In times when you can neither trust the message nor the messenger, the Public Service Broadcasting Trust is making films which provoke debate and advocate change. Rajiv Mehrotra, the face of the Trust, gives us the details
In a country where subversion in art is still equated with sedition, where the political climate or market mood decides the interpretation of creative pursuit, independent filmmakers look towards the basement of A-86 Nizamuddin East for some sunshine. It houses the office of the Public Service Broadcasting Trust and is a destination where a filmmaker can have his say without falling for the lucre of advertiser-driven private channels or the bait of state managed propaganda.
Over the last decade, PSBT has commissioned, produced and mentored around 500 films with more than 350 independent filmmakers. The films have won more than 150 national and international awards and 35 National Film Awards. “We believe this is a very important initiative in the democratisation of the electronic media, where independent filmmakers can find money and space to articulate their agendas and concerns. They are not necessarily films that we agree with ourselves, because if they were then they would not have been truly independent. From sexuality to disability, to the whole range of gender issues, the subjects we support are extremely diverse. Fifty to sixty per cent of our films are made by first-time filmmakers. So we are creating a large constituency of independent films,” says Rajiv Mehrotra, Commissioning editor and Managing Trustee of PSBT.
Since all the films are funded by different government agencies, it puts a question mark on the nature of this independence.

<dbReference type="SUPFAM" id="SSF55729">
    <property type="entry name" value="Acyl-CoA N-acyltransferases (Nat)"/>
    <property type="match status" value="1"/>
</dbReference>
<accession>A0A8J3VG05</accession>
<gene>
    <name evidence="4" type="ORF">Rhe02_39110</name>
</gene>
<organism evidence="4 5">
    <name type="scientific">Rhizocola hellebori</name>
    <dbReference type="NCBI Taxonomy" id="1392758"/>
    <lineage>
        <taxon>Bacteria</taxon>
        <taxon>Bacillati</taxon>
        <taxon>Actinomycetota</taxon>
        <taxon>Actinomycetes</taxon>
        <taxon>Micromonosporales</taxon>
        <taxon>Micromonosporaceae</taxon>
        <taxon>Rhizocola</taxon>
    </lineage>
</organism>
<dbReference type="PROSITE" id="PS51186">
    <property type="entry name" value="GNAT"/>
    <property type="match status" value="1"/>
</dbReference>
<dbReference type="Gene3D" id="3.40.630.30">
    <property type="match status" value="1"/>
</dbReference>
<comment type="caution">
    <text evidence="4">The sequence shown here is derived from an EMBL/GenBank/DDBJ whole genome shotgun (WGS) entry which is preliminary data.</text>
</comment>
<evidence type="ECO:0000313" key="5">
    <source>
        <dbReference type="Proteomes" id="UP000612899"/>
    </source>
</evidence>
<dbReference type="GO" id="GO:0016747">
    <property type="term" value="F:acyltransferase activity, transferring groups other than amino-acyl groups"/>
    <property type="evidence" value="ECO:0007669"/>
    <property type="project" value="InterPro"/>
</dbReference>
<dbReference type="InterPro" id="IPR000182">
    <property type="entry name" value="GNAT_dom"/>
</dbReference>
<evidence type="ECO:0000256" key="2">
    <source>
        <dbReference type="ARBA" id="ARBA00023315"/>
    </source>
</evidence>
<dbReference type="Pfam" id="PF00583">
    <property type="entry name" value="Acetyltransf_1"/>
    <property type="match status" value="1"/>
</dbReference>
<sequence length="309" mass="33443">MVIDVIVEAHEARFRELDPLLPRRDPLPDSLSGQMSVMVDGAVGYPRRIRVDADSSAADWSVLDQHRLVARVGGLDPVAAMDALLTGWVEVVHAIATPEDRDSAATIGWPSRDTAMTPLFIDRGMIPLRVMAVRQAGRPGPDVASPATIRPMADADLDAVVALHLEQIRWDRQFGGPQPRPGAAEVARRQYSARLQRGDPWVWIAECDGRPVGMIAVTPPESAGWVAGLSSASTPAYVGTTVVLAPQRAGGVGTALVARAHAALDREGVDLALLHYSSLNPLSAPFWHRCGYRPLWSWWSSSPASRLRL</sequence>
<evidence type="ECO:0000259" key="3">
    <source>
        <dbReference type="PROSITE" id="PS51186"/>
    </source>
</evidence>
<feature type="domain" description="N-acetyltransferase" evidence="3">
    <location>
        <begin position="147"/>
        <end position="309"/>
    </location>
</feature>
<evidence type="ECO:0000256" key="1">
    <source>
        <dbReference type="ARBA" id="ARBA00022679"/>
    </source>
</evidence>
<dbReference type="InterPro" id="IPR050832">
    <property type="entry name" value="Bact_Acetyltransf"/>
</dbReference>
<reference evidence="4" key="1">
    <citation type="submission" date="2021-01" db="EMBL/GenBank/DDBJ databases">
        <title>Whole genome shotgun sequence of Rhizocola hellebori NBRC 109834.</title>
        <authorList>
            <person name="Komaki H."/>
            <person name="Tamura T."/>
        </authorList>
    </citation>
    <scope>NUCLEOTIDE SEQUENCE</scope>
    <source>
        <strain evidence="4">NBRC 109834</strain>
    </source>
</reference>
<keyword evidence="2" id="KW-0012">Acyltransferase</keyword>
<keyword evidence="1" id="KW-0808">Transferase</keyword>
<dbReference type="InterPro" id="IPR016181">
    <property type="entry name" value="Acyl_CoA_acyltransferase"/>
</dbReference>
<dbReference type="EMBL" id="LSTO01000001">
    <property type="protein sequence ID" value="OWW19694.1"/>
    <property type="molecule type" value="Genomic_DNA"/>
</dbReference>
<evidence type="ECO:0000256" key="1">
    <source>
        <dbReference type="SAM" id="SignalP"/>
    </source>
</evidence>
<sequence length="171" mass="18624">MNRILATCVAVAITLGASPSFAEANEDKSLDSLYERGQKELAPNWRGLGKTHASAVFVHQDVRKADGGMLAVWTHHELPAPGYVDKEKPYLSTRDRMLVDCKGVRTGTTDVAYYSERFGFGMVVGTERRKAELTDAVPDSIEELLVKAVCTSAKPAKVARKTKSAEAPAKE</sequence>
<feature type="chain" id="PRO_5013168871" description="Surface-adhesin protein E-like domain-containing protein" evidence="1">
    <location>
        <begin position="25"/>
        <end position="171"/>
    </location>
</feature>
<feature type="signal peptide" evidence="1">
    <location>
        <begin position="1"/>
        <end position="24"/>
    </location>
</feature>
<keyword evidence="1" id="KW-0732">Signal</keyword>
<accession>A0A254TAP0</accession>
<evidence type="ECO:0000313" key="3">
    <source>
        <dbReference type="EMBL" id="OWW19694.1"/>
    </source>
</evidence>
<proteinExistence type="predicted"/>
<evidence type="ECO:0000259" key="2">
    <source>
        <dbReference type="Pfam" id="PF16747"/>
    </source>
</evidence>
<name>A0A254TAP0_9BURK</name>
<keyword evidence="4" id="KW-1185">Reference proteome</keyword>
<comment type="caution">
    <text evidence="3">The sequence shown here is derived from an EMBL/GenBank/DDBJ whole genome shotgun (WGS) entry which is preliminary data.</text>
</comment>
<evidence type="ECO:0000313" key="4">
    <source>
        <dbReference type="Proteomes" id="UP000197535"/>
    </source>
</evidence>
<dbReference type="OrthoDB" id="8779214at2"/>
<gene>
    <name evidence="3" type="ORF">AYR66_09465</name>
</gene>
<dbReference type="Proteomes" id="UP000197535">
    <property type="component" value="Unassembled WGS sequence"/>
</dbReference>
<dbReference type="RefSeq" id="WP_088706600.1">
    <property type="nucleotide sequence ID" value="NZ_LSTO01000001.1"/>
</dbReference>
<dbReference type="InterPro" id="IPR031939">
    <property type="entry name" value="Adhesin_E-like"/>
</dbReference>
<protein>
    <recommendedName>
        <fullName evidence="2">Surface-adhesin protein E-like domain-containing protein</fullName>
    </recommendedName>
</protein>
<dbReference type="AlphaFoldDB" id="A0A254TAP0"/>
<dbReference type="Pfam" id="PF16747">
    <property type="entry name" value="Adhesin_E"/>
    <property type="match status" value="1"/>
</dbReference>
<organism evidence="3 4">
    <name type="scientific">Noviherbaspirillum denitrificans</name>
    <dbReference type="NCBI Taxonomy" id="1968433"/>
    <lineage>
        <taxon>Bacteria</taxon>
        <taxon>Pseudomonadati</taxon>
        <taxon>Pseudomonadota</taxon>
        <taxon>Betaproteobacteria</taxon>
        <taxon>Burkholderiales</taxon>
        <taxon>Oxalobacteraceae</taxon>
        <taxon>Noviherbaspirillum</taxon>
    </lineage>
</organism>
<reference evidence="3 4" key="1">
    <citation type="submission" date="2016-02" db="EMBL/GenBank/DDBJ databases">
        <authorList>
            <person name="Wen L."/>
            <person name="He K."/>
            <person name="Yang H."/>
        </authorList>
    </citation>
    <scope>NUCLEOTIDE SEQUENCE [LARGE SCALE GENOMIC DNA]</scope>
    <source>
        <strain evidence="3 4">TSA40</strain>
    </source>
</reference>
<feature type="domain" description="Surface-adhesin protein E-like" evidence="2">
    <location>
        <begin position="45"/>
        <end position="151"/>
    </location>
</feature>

Explaining the model in the larger context, Mehrotra says, “We are an embryonic initiative in public broadcasting, independent of the twin pressures of eyeball-driven private media and state managed propaganda to meet the real communication needs for education and entertainment of the people. In liberal democracies, public broadcasting retains its autonomy because the board is managed by a group of credible people who represent both artistic talent and personal integrity. We have a distinguished board of trustees (Adoor Gopalakrishnan, Mrinal Sen, Shyam Benegal, Sharmila Tagore, Kiran Karnik…) and that itself gives us the autonomy which would not have been otherwise possible. But I agree that our voice is not heard widely enough and loudly enough. ”
His dream is to create an atmosphere so that a thousand PSBTs could bloom. “Then it will become a movement. The particular model cannot quantitatively expand. We feel that there should be a PSBT in at least every region of India. Then the agenda and concerns of local people could be addressed.”
However, beyond an Open Frame Festival here or a Doordarshan slot there, there is no outlet for the films. “Unfortunately, that is a big challenge because the government tends to retain the rights and 50-60 percent of the royalty. The rest we share with the filmmaker. It doesn’t leave us with enough money to aggressively distribute the films. So we are more of content producers. There is a Doordarshan slot, there a slot on NDTV which is being revived, and BBC has picked up some of our films. But still the outlet is very modest. There is a tie-up with the American Library of Congress which acquires most of our works. They have a wide distribution network in the U.S. We are lobbying that we should be allowed to retain the revenues and recycle it into dissemination because some documentary films have commercial potential. We are hopeful that in the next Five Year Plan something will unfold.”